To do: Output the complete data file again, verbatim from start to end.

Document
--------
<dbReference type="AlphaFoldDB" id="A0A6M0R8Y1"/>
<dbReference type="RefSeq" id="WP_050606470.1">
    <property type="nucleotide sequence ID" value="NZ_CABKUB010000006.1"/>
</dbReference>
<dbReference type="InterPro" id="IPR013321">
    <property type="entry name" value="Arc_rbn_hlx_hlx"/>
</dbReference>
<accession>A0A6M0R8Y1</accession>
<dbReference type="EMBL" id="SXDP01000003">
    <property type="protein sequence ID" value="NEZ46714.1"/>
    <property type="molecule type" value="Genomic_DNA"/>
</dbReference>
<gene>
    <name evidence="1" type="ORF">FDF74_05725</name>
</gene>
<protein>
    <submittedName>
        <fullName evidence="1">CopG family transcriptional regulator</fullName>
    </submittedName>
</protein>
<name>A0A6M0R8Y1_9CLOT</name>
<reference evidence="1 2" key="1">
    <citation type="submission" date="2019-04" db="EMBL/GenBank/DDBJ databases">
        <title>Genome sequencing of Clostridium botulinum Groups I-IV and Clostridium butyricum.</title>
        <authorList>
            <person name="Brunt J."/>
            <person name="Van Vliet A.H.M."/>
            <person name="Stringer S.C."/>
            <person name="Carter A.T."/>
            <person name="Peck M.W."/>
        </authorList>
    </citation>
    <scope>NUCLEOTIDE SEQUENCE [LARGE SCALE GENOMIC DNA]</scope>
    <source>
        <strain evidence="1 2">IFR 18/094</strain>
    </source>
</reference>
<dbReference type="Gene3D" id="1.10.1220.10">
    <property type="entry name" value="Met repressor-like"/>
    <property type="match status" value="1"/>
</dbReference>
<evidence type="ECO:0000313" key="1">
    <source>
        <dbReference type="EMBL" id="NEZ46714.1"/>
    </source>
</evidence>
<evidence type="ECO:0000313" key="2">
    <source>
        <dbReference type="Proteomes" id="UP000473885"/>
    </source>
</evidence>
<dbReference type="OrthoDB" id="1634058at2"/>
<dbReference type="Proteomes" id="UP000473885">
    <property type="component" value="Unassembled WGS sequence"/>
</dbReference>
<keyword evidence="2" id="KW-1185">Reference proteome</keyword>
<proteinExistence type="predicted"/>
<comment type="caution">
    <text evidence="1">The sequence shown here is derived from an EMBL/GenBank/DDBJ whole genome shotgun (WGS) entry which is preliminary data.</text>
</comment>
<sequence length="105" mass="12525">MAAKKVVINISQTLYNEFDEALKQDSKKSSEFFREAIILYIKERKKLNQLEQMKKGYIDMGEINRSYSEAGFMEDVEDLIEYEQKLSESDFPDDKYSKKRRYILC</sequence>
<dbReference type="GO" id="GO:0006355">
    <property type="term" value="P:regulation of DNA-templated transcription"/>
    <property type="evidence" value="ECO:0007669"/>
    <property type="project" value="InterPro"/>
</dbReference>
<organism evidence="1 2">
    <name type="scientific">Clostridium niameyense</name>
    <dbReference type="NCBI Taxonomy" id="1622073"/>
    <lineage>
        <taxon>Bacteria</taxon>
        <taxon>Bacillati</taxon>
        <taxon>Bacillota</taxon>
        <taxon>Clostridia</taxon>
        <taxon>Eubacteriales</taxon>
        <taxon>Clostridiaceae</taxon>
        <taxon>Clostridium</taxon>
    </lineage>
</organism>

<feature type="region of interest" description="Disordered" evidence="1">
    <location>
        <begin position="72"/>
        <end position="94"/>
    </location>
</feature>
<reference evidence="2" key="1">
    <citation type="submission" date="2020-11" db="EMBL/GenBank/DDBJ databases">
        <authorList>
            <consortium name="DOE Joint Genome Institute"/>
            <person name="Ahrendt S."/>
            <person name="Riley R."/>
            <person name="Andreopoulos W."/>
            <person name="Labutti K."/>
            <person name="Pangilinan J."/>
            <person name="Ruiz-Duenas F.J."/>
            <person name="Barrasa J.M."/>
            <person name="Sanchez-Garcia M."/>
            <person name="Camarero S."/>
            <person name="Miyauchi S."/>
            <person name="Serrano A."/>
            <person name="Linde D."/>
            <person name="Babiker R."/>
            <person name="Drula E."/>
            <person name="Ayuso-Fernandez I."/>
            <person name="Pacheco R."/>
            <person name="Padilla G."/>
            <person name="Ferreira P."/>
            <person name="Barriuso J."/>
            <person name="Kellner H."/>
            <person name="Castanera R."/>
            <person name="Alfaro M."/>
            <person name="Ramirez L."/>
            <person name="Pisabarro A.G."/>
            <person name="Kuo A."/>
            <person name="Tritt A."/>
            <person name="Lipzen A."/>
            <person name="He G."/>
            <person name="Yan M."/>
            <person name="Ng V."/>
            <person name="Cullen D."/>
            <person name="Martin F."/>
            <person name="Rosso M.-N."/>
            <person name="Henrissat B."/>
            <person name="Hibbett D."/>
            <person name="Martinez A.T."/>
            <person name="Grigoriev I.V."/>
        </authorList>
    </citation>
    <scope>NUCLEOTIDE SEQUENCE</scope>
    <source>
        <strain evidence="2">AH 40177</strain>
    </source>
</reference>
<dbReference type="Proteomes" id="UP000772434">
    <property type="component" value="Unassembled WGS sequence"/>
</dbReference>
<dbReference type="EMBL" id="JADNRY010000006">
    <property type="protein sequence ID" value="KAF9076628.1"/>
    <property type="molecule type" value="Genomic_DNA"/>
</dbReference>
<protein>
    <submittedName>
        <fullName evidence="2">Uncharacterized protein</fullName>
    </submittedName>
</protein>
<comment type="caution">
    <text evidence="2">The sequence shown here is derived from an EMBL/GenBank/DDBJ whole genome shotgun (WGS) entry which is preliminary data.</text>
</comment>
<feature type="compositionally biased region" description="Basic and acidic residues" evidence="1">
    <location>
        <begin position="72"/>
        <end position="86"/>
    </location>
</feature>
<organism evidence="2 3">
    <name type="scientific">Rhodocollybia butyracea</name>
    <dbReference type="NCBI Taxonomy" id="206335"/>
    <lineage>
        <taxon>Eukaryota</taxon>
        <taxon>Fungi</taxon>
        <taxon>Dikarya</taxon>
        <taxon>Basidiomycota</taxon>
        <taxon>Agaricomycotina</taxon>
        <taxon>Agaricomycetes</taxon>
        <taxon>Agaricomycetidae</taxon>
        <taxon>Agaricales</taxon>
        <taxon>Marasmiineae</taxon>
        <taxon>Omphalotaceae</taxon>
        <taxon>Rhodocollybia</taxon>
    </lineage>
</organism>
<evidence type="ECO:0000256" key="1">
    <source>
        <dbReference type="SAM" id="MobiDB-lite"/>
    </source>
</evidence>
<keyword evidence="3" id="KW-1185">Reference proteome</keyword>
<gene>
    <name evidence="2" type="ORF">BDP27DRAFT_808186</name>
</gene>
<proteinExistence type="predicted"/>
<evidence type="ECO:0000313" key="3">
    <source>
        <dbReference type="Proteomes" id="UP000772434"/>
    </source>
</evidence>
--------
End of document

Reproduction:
<dbReference type="AlphaFoldDB" id="A0A6M0R8Y1"/>
<dbReference type="RefSeq" id="WP_050606470.1">
    <property type="nucleotide sequence ID" value="NZ_CABKUB010000006.1"/>
</dbReference>
<dbReference type="InterPro" id="IPR013321">
    <property type="entry name" value="Arc_rbn_hlx_hlx"/>
</dbReference>
<accession>A0A6M0R8Y1</accession>
<dbReference type="EMBL" id="SXDP01000003">
    <property type="protein sequence ID" value="NEZ46714.1"/>
    <property type="molecule type" value="Genomic_DNA"/>
</dbReference>
<gene>
    <name evidence="1" type="ORF">FDF74_05725</name>
</gene>
<protein>
    <submittedName>
        <fullName evidence="1">CopG family transcriptional regulator</fullName>
    </submittedName>
</protein>
<name>A0A6M0R8Y1_9CLOT</name>
<reference evidence="1 2" key="1">
    <citation type="submission" date="2019-04" db="EMBL/GenBank/DDBJ databases">
        <title>Genome sequencing of Clostridium botulinum Groups I-IV and Clostridium butyricum.</title>
        <authorList>
            <person name="Brunt J."/>
            <person name="Van Vliet A.H.M."/>
            <person name="Stringer S.C."/>
            <person name="Carter A.T."/>
            <person name="Peck M.W."/>
        </authorList>
    </citation>
    <scope>NUCLEOTIDE SEQUENCE [LARGE SCALE GENOMIC DNA]</scope>
    <source>
        <strain evidence="1 2">IFR 18/094</strain>
    </source>
</reference>
<dbReference type="Gene3D" id="1.10.1220.10">
    <property type="entry name" value="Met repressor-like"/>
    <property type="match status" value="1"/>
</dbReference>
<evidence type="ECO:0000313" key="1">
    <source>
        <dbReference type="EMBL" id="NEZ46714.1"/>
    </source>
</evidence>
<evidence type="ECO:0000313" key="2">
    <source>
        <dbReference type="Proteomes" id="UP000473885"/>
    </source>
</evidence>
<dbReference type="OrthoDB" id="1634058at2"/>
<dbReference type="Proteomes" id="UP000473885">
    <property type="component" value="Unassembled WGS sequence"/>
</dbReference>
<keyword evidence="2" id="KW-1185">Reference proteome</keyword>
<proteinExistence type="predicted"/>
<comment type="caution">
    <text evidence="1">The sequence shown here is derived from an EMBL/GenBank/DDBJ whole genome shotgun (WGS) entry which is preliminary data.</text>
</comment>
<sequence length="105" mass="12525">MAAKKVVINISQTLYNEFDEALKQDSKKSSEFFREAIILYIKERKKLNQLEQMKKGYIDMGEINRSYSEAGFMEDVEDLIEYEQKLSESDFPDDKYSKKRRYILC</sequence>
<dbReference type="GO" id="GO:0006355">
    <property type="term" value="P:regulation of DNA-templated transcription"/>
    <property type="evidence" value="ECO:0007669"/>
    <property type="project" value="InterPro"/>
</dbReference>
<organism evidence="1 2">
    <name type="scientific">Clostridium niameyense</name>
    <dbReference type="NCBI Taxonomy" id="1622073"/>
    <lineage>
        <taxon>Bacteria</taxon>
        <taxon>Bacillati</taxon>
        <taxon>Bacillota</taxon>
        <taxon>Clostridia</taxon>
        <taxon>Eubacteriales</taxon>
        <taxon>Clostridiaceae</taxon>
        <taxon>Clostridium</taxon>
    </lineage>
</organism>

<feature type="region of interest" description="Disordered" evidence="1">
    <location>
        <begin position="72"/>
        <end position="94"/>
    </location>
</feature>
<reference evidence="2" key="1">
    <citation type="submission" date="2020-11" db="EMBL/GenBank/DDBJ databases">
        <authorList>
            <consortium name="DOE Joint Genome Institute"/>
            <person name="Ahrendt S."/>
            <person name="Riley R."/>
            <person name="Andreopoulos W."/>
            <person name="Labutti K."/>
            <person name="Pangilinan J."/>
            <person name="Ruiz-Duenas F.J."/>
            <person name="Barrasa J.M."/>
            <person name="Sanchez-Garcia M."/>
            <person name="Camarero S."/>
            <person name="Miyauchi S."/>
            <person name="Serrano A."/>
            <person name="Linde D."/>
            <person name="Babiker R."/>
            <person name="Drula E."/>
            <person name="Ayuso-Fernandez I."/>
            <person name="Pacheco R."/>
            <person name="Padilla G."/>
            <person name="Ferreira P."/>
            <person name="Barriuso J."/>
            <person name="Kellner H."/>
            <person name="Castanera R."/>
            <person name="Alfaro M."/>
            <person name="Ramirez L."/>
            <person name="Pisabarro A.G."/>
            <person name="Kuo A."/>
            <person name="Tritt A."/>
            <person name="Lipzen A."/>
            <person name="He G."/>
            <person name="Yan M."/>
            <person name="Ng V."/>
            <person name="Cullen D."/>
            <person name="Martin F."/>
            <person name="Rosso M.-N."/>
            <person name="Henrissat B."/>
            <person name="Hibbett D."/>
            <person name="Martinez A.T."/>
            <person name="Grigoriev I.V."/>
        </authorList>
    </citation>
    <scope>NUCLEOTIDE SEQUENCE</scope>
    <source>
        <strain evidence="2">AH 40177</strain>
    </source>
</reference>
<dbReference type="Proteomes" id="UP000772434">
    <property type="component" value="Unassembled WGS sequence"/>
</dbReference>
<dbReference type="EMBL" id="JADNRY010000006">
    <property type="protein sequence ID" value="KAF9076628.1"/>
    <property type="molecule type" value="Genomic_DNA"/>
</dbReference>
<protein>
    <submittedName>
        <fullName evidence="2">Uncharacterized protein</fullName>
    </submittedName>
</protein>
<comment type="caution">
    <text evidence="2">The sequence shown here is derived from an EMBL/GenBank/DDBJ whole genome shotgun (WGS) entry which is preliminary data.</text>
</comment>
<feature type="compositionally biased region" description="Basic and acidic residues" evidence="1">
    <location>
        <begin position="72"/>
        <end position="86"/>
    </location>
</feature>
<organism evidence="2 3">
    <name type="scientific">Rhodocollybia butyracea</name>
    <dbReference type="NCBI Taxonomy" id="206335"/>
    <lineage>
        <taxon>Eukaryota</taxon>
        <taxon>Fungi</taxon>
        <taxon>Dikarya</taxon>
        <taxon>Basidiomycota</taxon>
        <taxon>Agaricomycotina</taxon>
        <taxon>Agaricomycetes</taxon>
        <taxon>Agaricomycetidae</taxon>
        <taxon>Agaricales</taxon>
        <taxon>Marasmiineae</taxon>
        <taxon>Omphalotaceae</taxon>
        <taxon>Rhodocollybia</taxon>
    </lineage>
</organism>
<evidence type="ECO:0000256" key="1">
    <source>
        <dbReference type="SAM" id="MobiDB-lite"/>
    </source>
</evidence>
<keyword evidence="3" id="KW-1185">Reference proteome</keyword>
<gene>
    <name evidence="2" type="ORF">BDP27DRAFT_808186</name>
</gene>
<proteinExistence type="predicted"/>
<evidence type="ECO:0000313" key="3">
    <source>
        <dbReference type="Proteomes" id="UP000772434"/>
    </source>
</evidence>